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Top News

Police Dogs Attack Officers

January 02, 2002  | 

Since 1990, police dogs trained to apprehend suspects in Prince George's County (Md.) have instead attacked and mauled police officers, canine handlers and other law enforcement agents at least 43 times, according to public records and other documents.

In one case, an FBI agent was forced to shoot a police dog that attacked him during a standoff with a gunman. One corporal suffered bite wounds to the arm and stomach -- and then was bitten on the face two months later. A German shepherd named King attacked its police handler three times and sent as many as 40 other people to the hospital during its career.

Experts said it is rare for well-trained police dogs to attack the wrong people. Several police departments with canine squads similar in size to the Prince George's unit reported few -- if any -- cases of dogs biting officers.

Savannah, Ga., Police Chief Dan Flynn, former supervisor of the canine unit with the Miami-Dade Police Department, could recall only a handful of attacks by the dogs on police. "That would be enormously high," Flynn said of the number of bites in Prince George's. "We never got up to those kind of numbers."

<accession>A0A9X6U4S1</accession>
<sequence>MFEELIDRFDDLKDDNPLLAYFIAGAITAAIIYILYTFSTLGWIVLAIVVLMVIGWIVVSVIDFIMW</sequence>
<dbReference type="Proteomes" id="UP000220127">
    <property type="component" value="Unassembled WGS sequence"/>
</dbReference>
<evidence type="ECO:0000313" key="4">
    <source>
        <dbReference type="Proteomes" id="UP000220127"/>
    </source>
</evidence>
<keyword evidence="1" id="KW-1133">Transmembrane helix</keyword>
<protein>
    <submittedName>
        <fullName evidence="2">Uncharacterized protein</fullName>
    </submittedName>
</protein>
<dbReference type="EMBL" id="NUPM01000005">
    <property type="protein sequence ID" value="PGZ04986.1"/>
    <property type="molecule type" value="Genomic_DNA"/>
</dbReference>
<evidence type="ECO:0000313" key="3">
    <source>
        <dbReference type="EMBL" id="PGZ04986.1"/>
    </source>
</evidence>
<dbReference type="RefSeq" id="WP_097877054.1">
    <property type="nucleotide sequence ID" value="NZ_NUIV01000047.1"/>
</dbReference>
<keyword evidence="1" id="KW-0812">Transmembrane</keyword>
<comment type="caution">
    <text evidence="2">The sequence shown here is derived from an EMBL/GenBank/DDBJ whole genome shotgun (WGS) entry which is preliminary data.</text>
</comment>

Although the attacks on law officers by police dogs have not been previously disclosed, the unusual frequency with which Prince George's dogs have mauled civilians has been well established.

The U.S. Department of Justice began investigating the county canine squad more than two years ago after numerous complaints and lawsuits by people who had been bitten by county police dogs.

The investigation was begun in 1999, as The Washington Post published internal police records revealing that dogs handled by eight canine squad members had bitten 60 civilians in an 11-month period in 1998.

Court records and interviews indicated that police canine officers sometimes allowed their dogs to attack whomever they encountered and at times ordered them to bite suspects who had been handcuffed or otherwise subdued.

Since then, police officials have announced a variety of changes to the unit, but despite the promised changes, there are indications that the county's canine corps remains troubled.

A few of the attacks in Prince George's occurred in training classes for the dogs and handlers, but records show most of the accidental bites happened while police were on patrol. In almost all cases, officers sought emergency medical treatment.

"If a department has continual problems with personnel being bitten, there is something operational or trainingwise that needs to be addressed," said Russ Hess, executive director of the U.S. Police Canine Association. "In most cases, it's probably not the dog's fault."


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